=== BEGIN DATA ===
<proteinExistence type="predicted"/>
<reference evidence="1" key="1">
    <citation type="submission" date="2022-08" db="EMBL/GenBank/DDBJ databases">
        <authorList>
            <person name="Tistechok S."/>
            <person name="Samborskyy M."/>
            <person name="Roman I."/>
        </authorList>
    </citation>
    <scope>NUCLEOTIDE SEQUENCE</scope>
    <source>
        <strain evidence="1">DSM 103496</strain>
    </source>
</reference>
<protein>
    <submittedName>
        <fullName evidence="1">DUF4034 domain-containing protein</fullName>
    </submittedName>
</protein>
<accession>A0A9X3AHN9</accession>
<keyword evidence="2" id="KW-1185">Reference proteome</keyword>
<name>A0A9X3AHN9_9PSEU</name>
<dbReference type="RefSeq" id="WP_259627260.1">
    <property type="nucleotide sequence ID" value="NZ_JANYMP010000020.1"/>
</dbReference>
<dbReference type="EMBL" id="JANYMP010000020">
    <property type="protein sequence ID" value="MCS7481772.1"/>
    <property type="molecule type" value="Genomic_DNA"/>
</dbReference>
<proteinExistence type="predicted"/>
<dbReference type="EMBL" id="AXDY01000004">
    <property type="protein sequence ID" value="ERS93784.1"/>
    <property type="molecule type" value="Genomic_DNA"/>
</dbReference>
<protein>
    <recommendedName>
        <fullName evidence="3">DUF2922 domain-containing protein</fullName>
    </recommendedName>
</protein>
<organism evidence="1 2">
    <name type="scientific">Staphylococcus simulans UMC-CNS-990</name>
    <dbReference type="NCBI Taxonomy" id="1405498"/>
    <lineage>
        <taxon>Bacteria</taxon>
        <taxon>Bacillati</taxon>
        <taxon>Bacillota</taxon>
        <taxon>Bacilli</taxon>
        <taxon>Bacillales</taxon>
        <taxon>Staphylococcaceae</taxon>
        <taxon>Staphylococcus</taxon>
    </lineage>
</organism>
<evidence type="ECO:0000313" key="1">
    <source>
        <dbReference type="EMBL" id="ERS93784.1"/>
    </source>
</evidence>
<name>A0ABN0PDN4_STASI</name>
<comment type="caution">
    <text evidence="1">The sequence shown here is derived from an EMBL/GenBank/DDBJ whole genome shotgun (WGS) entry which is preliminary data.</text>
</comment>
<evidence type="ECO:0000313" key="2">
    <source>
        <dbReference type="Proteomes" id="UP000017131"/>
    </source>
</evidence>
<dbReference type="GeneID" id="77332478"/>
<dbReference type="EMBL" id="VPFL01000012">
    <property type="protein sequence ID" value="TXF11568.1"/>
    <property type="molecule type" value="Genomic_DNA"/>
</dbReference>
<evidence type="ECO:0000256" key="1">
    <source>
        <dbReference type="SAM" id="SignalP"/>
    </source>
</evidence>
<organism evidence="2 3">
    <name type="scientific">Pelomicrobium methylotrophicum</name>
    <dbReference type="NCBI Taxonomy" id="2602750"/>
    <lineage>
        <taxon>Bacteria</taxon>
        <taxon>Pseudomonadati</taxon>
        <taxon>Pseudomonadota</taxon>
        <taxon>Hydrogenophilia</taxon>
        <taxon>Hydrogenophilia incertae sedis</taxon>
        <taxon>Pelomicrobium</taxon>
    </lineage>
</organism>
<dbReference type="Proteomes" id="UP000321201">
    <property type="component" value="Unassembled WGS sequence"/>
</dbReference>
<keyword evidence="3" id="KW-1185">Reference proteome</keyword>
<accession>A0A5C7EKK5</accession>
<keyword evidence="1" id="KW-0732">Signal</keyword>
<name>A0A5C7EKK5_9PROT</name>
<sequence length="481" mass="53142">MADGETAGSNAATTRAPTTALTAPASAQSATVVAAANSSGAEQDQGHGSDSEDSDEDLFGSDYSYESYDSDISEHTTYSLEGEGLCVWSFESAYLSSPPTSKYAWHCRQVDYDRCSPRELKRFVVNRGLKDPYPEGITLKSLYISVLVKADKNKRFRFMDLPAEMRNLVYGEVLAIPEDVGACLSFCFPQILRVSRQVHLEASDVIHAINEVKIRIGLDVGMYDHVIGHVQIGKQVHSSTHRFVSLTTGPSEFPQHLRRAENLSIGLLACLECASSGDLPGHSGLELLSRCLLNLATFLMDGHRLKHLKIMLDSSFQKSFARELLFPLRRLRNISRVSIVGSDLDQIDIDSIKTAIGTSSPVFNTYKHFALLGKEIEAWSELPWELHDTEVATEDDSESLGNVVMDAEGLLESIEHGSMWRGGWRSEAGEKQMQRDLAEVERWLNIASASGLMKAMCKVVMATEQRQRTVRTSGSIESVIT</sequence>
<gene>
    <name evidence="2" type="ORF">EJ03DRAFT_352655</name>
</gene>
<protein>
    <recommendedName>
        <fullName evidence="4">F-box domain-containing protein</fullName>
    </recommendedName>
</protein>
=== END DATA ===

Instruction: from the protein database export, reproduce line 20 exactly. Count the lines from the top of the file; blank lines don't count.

<accession>A0A9X3AHN9</accession>